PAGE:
Yulia – When I was in a formal business environment I relied on the Brooks Brothers no-iron shirts. I would have feared the fiddle, just as you say.

  34. Sylvie – I have to combat some inner formality to dress like this every day as a manager, I agree. On the other hand, it’s fun parsing the old constructs. I HUNTED like crazy for just this purple. Anything verging on fake grape gives me hives. Thank you for the kudos on the family earrings. Thank you very much.

    Jennings – Well hello! Hello and thank you:).

  35. Flo, just why would someone have to be old to see flared jeans as dated when worn by a person with grey hair? Could not they be a twenty-something that had attended a 70s party while in college and sees them as dated when worn by someone over forty. I am just pointing out that you have to be careful with retro styles for the workplace.

    In the workplace, the flattery of imitation works well.

    Prep West

    1. “Flo, just why would someone have to be old to see flared jeans as dated [when worn by a person with grey hair]?”

      First, Lisa’s hair is not grey, it’s a glowing silver, her hair doesn’t convey Old to me at all, my mother had that same hair in her 30s. So, as you can see, I parenthetically removed hair color from your jeans:old question.

      Second, a person who is 65 years old actually bought and wore those jeans when they were in style, when they were the only style. So it’s by experience on the ground, at the time, that one may authentically refer to that jeans style as dated [as opposed to checking Wikipedia or google.images].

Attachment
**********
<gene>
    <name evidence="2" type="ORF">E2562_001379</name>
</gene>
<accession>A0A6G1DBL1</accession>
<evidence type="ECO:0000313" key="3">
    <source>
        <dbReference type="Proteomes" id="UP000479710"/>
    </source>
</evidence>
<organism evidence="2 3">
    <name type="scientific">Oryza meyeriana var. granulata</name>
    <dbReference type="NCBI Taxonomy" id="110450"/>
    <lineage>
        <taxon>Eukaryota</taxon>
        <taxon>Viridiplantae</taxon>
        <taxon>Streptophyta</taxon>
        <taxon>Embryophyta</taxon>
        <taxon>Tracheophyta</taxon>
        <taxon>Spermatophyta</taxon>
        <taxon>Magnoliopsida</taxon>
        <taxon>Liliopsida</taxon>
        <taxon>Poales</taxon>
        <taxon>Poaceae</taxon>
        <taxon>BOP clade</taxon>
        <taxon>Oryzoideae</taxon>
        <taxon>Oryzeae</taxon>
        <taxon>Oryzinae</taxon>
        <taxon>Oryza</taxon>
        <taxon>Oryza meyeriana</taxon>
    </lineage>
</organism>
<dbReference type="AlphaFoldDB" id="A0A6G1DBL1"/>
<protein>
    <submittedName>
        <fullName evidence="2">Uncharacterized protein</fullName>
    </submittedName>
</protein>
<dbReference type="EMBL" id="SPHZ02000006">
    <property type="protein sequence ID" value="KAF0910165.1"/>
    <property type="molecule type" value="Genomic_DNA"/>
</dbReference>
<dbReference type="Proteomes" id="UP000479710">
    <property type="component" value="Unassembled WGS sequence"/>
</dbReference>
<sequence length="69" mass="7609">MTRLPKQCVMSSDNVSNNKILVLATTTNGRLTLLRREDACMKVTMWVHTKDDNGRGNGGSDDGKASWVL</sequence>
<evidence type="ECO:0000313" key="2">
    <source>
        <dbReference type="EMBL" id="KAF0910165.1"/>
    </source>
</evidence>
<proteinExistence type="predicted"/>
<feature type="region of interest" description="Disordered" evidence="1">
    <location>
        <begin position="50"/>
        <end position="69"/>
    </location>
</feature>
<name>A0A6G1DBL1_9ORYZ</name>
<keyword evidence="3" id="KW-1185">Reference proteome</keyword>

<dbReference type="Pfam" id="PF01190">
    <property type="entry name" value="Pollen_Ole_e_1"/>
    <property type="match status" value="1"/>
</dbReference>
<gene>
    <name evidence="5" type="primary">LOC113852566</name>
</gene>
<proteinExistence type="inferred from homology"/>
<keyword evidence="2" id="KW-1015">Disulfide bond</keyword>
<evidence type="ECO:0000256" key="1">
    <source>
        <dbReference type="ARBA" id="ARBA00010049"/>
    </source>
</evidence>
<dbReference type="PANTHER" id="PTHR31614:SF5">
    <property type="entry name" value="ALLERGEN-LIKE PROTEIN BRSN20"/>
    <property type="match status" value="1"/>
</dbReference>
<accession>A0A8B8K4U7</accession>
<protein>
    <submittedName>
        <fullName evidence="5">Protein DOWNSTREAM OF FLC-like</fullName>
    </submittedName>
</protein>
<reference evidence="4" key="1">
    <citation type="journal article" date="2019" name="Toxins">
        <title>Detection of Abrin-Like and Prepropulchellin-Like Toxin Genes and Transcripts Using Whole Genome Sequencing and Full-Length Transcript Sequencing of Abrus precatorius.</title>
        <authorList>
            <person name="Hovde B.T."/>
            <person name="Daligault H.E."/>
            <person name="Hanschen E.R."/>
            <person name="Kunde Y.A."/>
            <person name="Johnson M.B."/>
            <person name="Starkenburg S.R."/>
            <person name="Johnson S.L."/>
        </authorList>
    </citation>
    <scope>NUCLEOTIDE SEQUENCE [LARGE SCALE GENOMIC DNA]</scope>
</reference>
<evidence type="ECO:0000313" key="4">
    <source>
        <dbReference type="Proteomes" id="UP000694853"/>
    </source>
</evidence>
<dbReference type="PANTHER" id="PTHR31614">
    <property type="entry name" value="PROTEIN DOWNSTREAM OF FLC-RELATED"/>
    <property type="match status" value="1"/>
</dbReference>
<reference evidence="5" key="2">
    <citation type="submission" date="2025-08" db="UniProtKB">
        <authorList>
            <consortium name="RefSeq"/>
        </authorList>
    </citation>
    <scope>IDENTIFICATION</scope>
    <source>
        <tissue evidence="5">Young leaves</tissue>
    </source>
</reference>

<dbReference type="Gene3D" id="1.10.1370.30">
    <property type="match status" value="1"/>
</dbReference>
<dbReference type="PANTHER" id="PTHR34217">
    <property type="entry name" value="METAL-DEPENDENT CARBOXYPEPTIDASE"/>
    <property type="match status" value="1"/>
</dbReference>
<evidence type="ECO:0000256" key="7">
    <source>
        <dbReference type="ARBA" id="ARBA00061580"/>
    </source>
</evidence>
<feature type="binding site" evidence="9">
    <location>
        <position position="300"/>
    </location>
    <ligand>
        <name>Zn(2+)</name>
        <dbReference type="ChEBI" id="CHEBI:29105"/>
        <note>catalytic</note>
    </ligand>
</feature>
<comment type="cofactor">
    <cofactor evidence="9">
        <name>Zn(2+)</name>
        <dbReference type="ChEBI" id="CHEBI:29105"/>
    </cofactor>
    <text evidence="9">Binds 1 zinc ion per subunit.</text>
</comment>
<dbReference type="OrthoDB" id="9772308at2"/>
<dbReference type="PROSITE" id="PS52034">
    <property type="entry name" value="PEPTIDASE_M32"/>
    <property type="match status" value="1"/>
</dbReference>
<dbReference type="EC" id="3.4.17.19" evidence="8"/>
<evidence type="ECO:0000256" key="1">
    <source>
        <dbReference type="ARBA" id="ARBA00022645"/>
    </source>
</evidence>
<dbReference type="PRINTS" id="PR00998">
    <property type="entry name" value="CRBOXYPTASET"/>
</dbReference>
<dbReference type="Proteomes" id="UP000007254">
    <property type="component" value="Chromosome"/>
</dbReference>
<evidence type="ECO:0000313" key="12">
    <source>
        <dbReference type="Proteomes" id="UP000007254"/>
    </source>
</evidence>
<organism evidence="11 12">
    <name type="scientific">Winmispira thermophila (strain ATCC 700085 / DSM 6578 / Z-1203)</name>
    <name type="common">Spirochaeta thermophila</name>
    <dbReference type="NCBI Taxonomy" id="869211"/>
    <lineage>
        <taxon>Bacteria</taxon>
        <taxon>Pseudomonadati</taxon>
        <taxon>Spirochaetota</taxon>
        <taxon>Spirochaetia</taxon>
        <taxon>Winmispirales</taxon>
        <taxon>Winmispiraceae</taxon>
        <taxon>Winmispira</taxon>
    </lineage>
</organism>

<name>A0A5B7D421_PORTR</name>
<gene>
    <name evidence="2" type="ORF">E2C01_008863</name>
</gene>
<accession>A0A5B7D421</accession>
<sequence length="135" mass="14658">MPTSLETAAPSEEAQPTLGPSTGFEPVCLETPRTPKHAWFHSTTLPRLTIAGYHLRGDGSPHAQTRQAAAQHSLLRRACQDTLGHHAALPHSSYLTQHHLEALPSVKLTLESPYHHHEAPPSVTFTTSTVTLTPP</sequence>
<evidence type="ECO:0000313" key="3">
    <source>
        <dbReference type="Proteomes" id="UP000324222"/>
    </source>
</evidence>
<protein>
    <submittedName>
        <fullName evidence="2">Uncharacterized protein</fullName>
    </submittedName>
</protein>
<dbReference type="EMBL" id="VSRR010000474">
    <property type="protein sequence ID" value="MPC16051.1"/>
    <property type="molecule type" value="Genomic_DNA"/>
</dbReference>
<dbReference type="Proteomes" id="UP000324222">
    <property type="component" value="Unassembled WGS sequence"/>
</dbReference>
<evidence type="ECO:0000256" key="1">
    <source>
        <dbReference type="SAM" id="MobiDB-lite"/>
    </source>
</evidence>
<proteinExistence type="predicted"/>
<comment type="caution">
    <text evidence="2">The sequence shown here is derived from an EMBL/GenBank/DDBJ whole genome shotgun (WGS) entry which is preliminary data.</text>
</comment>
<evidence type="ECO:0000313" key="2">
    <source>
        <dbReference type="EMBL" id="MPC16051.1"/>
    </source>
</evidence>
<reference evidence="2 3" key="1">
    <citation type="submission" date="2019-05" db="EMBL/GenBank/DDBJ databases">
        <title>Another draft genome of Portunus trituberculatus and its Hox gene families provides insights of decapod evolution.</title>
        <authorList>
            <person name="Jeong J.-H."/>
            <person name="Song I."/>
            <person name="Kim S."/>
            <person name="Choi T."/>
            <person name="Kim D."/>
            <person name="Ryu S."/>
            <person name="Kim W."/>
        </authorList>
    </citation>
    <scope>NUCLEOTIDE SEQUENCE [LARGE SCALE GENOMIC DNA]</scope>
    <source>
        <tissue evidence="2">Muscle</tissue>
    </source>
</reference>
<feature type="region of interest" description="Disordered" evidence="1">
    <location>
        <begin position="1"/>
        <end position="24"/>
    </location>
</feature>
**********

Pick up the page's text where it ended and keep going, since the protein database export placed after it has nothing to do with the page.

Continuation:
Third, Lisa: I am SO sorry to have offended you and your readers by my toxic Cher allusion when a simple thank you would have sufficed.

      1. Flo – I was not offended. Any slight twinge of shame I felt when I read your Cher reference was old, historic, conditioned. You know it well. Friendly fire like yours just serves to roust it out and burn it dry a little more. Cher becomes a hero, at some point. I am honored by your intelligent comments here, always.

  36. Dear Lisa:

    I had not refreshed the page when I wrote my previous reply.

    The situation is one of impressions, if your hair is colored skillfully to the true range that it once was it most likely would give the impression that you still care about your appearance, if it is noticed at all. The greater issue is what the impression will be if you do not. Will some people think that you have decided to, “Let yourself go” because it is the norm for most women to be very attentive to their hair? In your private life, it does not matter what message you seem to be sending. In the workplace, it may. In the current economy where men are having their grey blended in, aren’t you taking a chance?

    Jeans may or may not preclude authority, depending on the workplace. What might have a negative effect is following current fashion trends to the point of being noticed for doing so. Of course, that would not matter for someone in the rag trade. It is all a grey area.

    I find myself feeling like “The Messenger”… As the Arabs say, “Tell the truth and run”.

    My hint about “China” was a suggestion to think about adventures to come. It was based on your adventure in India. I have not read all your archives, so I am not aware of your “Too many trips” to China, if there are mentioned there. Just trying to say something nice.

    All the best,

    Prep West

    1. As I used to say on this blog, “This is as true as I can make it.” That’s because we’ve all got our own truths. Right? In any case, I am glad you comment, and am glad to hear disagreement. The one thing I’m going to add here is that you can make the assumption that I am appropriate in my work environment, due to the San Francisco Internet factor:).

  37. You look so beautiful and healthy! Love the “Aubergine” purple color and your lobes bedecked with an heirloom.

  38. Much better look, I think – a great one, in fact. The sweater is neater than the beige one in the other post and you’re hair, whilst obviously long, is still not flying around loose. The flared jeans say ‘I’m into fashion’ whereas the neatness about your hair and your top say ‘I’m in control’. Works for me.